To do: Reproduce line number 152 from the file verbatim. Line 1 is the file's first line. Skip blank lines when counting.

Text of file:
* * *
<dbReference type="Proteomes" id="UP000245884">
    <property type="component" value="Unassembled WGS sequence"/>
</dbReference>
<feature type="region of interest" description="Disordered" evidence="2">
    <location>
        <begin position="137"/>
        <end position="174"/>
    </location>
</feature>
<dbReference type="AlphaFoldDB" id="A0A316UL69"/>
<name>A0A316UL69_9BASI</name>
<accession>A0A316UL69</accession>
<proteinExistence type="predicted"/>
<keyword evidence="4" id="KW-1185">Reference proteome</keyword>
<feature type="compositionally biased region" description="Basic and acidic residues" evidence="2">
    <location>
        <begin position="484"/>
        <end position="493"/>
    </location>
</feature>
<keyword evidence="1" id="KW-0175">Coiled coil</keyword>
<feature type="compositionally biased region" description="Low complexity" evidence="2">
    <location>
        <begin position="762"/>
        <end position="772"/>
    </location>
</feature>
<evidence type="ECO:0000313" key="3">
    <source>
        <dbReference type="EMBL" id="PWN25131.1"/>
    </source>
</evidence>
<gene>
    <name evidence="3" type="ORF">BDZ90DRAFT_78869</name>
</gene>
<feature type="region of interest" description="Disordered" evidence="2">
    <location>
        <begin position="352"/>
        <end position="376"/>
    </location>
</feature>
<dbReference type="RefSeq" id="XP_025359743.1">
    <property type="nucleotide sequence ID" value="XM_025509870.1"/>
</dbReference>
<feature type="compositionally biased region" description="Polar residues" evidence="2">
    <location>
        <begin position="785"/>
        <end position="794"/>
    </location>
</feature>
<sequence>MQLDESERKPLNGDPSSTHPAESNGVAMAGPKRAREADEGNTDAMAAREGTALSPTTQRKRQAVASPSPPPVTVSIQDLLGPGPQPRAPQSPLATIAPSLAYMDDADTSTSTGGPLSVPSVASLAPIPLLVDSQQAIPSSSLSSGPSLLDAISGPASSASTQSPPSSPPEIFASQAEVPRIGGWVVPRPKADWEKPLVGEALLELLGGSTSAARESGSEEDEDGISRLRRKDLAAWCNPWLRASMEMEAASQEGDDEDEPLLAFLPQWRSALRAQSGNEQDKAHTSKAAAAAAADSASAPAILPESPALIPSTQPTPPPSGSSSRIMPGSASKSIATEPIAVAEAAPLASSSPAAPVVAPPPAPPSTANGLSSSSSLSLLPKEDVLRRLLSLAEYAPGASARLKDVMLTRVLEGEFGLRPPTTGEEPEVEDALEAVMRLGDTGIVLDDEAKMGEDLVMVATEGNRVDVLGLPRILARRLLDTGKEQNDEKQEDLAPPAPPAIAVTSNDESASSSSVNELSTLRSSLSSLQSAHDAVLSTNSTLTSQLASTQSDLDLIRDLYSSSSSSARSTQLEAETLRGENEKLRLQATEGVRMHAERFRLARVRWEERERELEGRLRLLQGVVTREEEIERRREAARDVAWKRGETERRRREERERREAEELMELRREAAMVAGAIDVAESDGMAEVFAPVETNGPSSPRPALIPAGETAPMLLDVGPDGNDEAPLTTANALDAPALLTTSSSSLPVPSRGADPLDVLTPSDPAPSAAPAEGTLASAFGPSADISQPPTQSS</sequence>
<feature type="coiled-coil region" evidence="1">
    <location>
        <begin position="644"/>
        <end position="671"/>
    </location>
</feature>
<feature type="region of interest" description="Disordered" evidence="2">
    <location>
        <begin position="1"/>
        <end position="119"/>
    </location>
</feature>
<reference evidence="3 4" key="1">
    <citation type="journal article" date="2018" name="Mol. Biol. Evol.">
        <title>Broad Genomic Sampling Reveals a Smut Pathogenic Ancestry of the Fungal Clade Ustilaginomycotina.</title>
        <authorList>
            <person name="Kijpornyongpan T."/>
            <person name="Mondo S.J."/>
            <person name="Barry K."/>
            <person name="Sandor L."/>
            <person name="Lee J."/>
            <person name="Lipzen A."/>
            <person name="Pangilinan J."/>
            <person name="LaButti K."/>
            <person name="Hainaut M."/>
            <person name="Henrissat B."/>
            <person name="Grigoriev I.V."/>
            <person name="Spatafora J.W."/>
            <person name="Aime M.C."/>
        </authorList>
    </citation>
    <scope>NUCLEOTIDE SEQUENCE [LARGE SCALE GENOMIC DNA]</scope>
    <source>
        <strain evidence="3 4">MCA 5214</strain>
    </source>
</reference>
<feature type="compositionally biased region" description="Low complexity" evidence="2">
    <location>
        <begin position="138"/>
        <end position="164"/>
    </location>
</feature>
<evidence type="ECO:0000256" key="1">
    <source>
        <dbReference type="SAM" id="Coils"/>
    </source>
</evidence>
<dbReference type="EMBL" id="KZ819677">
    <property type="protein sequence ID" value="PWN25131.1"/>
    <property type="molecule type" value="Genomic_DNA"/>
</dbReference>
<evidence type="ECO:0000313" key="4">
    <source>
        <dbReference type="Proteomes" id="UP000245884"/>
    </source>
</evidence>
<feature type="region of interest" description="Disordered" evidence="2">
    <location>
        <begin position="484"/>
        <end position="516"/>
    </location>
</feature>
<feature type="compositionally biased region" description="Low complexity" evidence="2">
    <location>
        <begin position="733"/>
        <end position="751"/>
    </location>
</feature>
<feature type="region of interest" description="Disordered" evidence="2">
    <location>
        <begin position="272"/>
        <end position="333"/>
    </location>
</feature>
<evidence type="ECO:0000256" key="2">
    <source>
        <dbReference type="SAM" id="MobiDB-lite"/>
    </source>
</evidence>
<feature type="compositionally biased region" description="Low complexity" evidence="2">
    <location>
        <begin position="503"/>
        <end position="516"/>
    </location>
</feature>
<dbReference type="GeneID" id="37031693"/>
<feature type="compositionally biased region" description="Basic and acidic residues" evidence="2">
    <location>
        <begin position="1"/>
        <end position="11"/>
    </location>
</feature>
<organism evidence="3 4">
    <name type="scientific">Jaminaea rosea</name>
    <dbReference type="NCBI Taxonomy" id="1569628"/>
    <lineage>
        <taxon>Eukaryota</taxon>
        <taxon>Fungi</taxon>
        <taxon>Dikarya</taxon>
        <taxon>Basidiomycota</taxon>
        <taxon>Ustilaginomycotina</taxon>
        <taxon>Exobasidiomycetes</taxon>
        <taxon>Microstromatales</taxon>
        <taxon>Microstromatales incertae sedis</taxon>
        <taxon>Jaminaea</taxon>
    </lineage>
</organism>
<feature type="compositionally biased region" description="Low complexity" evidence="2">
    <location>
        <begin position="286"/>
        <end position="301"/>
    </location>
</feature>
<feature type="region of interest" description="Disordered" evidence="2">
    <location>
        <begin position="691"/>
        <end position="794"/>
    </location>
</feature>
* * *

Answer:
        <taxon>Ustilaginomycotina</taxon>